Stormwater runs off of rooftops, driveways, lawns, parking lots, and other surfaces into stormwater drains, bringing pollutants, nutrients, and bacteria into coastal waters. By utilizing low-impact development techniques, stormwater runoff can be significantly reduced, which reduces the amount of pollutants within our coastal waters.
The Coastal Training Program offers workshops and training materials for city planners, developers, engineers, and stormwater managers. Additional technical resources include the Watershed EZ Tool and the Runoff Reduction Scenario Tool that are used to quantify the stormwater volume reduction goals of a watershed.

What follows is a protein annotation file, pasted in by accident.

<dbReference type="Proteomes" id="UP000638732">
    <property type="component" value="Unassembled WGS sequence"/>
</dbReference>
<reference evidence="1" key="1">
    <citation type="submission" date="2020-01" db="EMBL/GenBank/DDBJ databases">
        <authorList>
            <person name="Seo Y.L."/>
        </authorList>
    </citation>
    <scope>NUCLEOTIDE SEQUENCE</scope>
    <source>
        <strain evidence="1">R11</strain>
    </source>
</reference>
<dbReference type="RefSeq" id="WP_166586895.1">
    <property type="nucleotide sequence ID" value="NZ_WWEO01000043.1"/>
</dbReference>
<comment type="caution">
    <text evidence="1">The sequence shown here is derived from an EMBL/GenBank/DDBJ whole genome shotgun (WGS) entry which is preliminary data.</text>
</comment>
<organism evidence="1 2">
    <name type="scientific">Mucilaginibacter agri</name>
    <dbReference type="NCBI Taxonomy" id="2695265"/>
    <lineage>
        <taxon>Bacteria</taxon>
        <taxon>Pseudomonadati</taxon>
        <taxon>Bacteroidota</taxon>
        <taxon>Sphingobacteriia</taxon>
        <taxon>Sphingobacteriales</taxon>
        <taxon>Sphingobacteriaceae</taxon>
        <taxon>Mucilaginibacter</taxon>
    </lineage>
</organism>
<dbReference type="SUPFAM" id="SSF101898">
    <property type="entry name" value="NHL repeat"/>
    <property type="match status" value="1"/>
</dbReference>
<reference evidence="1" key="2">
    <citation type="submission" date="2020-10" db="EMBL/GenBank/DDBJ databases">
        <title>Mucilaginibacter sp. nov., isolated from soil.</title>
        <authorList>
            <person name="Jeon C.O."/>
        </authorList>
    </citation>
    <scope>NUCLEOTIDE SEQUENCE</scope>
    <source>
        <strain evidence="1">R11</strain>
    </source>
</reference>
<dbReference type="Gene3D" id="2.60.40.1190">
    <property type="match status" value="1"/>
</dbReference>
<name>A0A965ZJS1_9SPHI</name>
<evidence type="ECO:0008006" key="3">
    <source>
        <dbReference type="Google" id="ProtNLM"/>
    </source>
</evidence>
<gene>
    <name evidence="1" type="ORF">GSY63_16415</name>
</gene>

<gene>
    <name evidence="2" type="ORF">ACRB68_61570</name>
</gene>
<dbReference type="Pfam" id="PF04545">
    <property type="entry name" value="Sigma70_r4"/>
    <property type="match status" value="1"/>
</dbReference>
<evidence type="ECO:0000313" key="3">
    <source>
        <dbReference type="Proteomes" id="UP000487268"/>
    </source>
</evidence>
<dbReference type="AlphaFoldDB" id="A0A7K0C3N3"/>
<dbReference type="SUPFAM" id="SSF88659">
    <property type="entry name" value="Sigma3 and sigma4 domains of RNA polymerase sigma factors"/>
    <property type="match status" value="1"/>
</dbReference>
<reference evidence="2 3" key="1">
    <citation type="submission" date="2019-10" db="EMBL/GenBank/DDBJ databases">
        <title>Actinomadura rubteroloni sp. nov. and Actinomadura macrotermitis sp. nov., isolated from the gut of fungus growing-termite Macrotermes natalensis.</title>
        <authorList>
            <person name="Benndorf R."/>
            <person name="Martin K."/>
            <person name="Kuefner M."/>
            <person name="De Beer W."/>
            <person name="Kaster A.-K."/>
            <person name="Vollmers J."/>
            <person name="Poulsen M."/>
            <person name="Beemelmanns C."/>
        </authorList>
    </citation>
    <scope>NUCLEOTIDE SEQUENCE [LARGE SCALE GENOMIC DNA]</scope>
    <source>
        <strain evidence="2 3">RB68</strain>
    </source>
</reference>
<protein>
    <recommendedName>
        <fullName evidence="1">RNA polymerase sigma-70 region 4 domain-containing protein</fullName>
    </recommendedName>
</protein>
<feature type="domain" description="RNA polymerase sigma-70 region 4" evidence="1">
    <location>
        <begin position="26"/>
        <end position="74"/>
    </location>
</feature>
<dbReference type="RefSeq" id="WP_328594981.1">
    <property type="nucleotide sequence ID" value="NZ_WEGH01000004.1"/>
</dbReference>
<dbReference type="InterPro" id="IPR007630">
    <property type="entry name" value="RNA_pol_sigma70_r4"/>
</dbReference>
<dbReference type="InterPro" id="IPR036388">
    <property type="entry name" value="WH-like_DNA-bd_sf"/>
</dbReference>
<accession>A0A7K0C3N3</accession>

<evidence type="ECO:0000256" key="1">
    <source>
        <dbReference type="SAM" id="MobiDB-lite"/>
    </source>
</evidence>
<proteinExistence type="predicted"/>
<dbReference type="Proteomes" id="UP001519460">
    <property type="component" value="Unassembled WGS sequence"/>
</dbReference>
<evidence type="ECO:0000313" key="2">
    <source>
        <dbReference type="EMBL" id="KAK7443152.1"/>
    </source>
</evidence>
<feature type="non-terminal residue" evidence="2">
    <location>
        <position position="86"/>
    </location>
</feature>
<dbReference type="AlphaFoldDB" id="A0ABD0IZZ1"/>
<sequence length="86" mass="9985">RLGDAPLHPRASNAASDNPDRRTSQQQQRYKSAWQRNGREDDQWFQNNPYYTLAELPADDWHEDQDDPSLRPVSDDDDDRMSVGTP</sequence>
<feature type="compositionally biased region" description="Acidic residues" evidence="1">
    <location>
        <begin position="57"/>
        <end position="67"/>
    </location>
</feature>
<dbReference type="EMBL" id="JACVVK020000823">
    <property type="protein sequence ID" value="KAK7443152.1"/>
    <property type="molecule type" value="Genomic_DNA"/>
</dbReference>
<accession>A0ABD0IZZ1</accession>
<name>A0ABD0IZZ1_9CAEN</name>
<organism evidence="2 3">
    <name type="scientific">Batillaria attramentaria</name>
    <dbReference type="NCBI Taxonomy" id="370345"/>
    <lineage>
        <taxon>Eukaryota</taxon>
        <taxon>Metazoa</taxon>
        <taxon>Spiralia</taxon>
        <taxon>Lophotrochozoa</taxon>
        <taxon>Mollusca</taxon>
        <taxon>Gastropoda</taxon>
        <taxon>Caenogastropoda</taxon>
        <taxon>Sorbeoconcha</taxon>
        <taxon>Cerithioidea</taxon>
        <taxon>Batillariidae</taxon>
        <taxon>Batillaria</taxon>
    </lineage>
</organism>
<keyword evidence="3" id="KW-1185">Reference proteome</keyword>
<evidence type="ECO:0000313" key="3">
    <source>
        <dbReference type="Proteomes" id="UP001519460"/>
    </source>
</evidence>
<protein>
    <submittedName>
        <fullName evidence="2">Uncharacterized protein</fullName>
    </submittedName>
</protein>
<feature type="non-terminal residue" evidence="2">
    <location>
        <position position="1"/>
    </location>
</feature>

Design potential simulation images with a potential low impact design through NOAA's CanVis Tool, free and easy to use!
If you would like to request a workshop, please contact the CTP Coordinator.
Green Industry Best Management Practices
This program is built upon a partnership between the University of Florida Institute of Food and Agricultural Sciences (UF-IFAS), the Florida Department of Environmental Protection (FDEP) and the Florida Department of Agriculture and Consumer Services (FDACS), and industry professionals.
This is an intensive effort to train all landscaping professionals on best management practices for the application of fertilizers in urban areas. The goal of this program is to improve water quality by addressing this leading cause of non-point source pollution in a pro-active way.
For more information and a list of certified professionals, please visit this website.